Last but not the least, I would like to thank my logical and biological family: my parents Pauline and Nikki for their proofreading and advice, my many friends for their support, especially Matt Bialostocki, Megan Hinge, Mike Kmiec, Sam Searle, and Andrew Smith, and my sister Jennifer Barnett-Melbye. I would also like to thank my amazing proofreader, Margaret Cahill. Finally I need to thank my husband Tim Rastall and our son Sam Rastall for their love and support throughout every day of this process.


Six copies of my thesis. Off into the world they go.

Thesis abstract

The submission date for my doctoral thesis is just around the corner! If you want to know what the thesis is all about, here is my abstract (although, like everything to do with the thesis, it is likely to change):

This thesis uses two methods of investigation—a critical essay on Robert Hass and a collection of poetry—to explore the relationship between contemporary poetry and the natural world.

Central to the early collections of American poet Robert Hass is the question of whether language can depict the natural world. Hass uses techniques to try to accurately describe the natural world in some poems while suggesting in others that language is limited in its ability represent the natural world. Hass’s use and refusal of poetic technique, and the tension it creates, has not previously been explored in the critical literature.

To address this critical gap, I use ecocritical approaches to examine Hass’s depiction of nature in his collections Field Guide, Praise, Human Wishes, and Sun Under Wood. During its short development, ecocriticism has fostered two main approaches for examining a text: a first-wave or realist approach, and a second-wave or evolutionary biological approach. Both approaches have been criticised for rejecting poststructuralist literary theory in favour of realism. The criticism has prompted the recent development of a nascent third-wave approach. I use two case studies to dramatise the limitations of the main approaches, respectively, and a third case study to test a third-wave approach developed for this thesis. The critical essay, then, uses three ecocritical lenses through which to examine ‘nature’ in Hass’s work, while simultaneously offering a new approach to add to the discussion about how the third wave can move ecocriticism into a stronger theoretical position.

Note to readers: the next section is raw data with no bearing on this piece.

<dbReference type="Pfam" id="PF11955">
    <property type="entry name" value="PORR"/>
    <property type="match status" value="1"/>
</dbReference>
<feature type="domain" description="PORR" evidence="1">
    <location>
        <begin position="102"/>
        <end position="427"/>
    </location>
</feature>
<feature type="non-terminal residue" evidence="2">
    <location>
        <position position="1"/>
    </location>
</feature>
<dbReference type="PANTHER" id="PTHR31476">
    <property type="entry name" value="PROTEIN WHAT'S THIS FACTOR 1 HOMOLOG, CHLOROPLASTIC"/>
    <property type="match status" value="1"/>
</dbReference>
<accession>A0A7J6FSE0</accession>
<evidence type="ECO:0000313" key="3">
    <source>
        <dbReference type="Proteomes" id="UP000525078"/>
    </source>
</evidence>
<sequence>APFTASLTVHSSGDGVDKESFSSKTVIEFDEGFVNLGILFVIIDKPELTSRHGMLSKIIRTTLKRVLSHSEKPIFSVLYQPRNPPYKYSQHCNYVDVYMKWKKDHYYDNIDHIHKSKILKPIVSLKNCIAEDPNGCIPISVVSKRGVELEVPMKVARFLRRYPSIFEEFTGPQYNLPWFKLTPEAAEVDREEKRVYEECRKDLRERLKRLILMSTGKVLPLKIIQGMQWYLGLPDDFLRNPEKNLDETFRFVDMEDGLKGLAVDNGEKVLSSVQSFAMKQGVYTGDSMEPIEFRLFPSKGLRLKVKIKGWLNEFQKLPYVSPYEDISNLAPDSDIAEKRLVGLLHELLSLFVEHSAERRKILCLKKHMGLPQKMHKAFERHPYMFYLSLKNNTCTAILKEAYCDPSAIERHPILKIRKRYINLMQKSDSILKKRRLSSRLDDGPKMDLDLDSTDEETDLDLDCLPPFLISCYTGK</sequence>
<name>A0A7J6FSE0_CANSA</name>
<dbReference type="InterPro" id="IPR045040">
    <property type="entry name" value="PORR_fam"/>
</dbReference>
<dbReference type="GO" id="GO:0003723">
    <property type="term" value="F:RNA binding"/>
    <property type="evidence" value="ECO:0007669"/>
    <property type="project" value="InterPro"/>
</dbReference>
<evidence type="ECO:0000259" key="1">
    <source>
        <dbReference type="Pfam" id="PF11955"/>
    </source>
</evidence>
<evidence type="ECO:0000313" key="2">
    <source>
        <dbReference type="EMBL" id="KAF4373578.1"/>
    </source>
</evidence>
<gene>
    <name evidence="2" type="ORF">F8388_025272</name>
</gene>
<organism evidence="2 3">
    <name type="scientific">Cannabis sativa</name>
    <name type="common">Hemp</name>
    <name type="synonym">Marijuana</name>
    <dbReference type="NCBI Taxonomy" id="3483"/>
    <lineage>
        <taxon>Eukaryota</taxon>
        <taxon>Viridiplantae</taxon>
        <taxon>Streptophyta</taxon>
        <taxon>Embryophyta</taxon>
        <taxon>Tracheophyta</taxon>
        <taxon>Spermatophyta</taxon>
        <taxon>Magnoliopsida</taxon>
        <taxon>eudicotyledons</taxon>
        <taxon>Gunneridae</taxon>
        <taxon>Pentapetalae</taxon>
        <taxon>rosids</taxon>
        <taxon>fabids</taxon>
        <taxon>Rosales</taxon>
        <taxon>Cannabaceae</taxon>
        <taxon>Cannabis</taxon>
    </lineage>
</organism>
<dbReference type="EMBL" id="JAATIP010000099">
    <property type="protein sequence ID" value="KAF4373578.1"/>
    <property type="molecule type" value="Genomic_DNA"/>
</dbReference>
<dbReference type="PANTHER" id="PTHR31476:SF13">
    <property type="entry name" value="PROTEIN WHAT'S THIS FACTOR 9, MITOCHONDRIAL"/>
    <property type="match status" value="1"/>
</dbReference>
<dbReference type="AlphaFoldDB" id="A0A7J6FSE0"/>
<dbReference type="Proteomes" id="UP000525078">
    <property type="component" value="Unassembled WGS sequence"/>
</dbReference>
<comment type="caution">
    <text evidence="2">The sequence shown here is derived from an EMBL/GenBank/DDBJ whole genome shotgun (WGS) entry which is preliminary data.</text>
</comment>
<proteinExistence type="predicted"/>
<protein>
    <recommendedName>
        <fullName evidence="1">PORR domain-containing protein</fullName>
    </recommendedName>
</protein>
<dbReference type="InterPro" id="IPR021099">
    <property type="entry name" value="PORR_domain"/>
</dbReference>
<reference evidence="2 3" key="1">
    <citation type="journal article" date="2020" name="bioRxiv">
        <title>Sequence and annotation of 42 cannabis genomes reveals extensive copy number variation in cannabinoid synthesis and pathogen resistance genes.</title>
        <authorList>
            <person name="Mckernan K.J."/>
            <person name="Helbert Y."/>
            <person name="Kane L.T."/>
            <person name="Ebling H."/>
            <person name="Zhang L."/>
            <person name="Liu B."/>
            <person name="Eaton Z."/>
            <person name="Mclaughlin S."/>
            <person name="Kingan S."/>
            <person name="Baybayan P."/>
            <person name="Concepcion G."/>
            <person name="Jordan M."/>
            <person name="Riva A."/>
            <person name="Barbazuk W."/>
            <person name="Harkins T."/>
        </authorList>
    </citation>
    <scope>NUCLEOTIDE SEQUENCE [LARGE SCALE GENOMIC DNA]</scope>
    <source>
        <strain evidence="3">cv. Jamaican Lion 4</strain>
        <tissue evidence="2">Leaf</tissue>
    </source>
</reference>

The first-wave / realist case study explores Hass’s use of scientifically accurate names and descriptions to depict the natural world. This case study suggests that Hass sees the natural world as particular and valuable, and that he trusts language to represent the natural world. The second-wave case study concludes that Hass’s poems depict a Darwinian nature by drawing comparisons between human and nonhuman behaviour. While the parallels depict humans as animals, Hass also suggests that humans are separated from other animals by language, rational thought, and self-awareness. While both case studies usefully reveal aspects of Hass’s depiction of nature—that is, how his poems would seem to conceive of nature and the role humans play in it, they also serve to show that both first- and second-wave approaches are unable to investigate the tensions in Hass’s work between an attempt to represent nature and a scepticism about the representative powers of language; that is, these two popular ecocritical approaches are unable to address the poems in which Hass draws on poststructuralist notions of language.

A picture of a happy orangutan to encourage you to keep reading.

The final chapter of the critical essay proposes a third-wave case study, which uses an eco-performative approach to address these limitations. It concludes that Hass uses three methods—that of showing the limitations of language, qualifying language, and the theme of loss—to explore the role of the poem in our relationship to the natural world. The critical portion of this thesis concludes that, at times, Hass implies the poem is its own phenomenon, and that we should put issues of representation aside in order to take pleasure in the experience of poetry. In this way, Hass’s depiction of the natural world is a statement about poetry. The critical essay also concludes that for an ecocritical approach to have the sophistication necessary to examine a contemporary poet such as Hass, it must engage with poststructuralist notions of language. The critical essay, then, both offers a new way of conceiving of the role of nature in Hass’s poetry and proposes a means for the field of ecocriticism to move beyond its traditionally realist focus.

The creative component of the thesis—a collection of poetry—has been shaped and informed by the investigation of the critical essay. Similar to Hass, the creative work uses a series of strategies to explore the relationship between poetry and the natural world. While less polemic than Hass’s work, the poems call attention to the way our depictions of the natural world are constructed.

A central strategy of the creative work is the use of technical language and terminology from the fields of geography and geology. Rather than rely primarily on traditional lyric imagery, the poems use scientific discourses to suggest human emotions and situations. The unexpected and out-of-context use of technical language creates surprise in the poems, which highlights the constructed nature of scientific discourse. As the discourse has become part of the poem, the strategy suggests that—when also viewed out-of-context—other discourses about the natural world will reveal themselves to be equally constructed.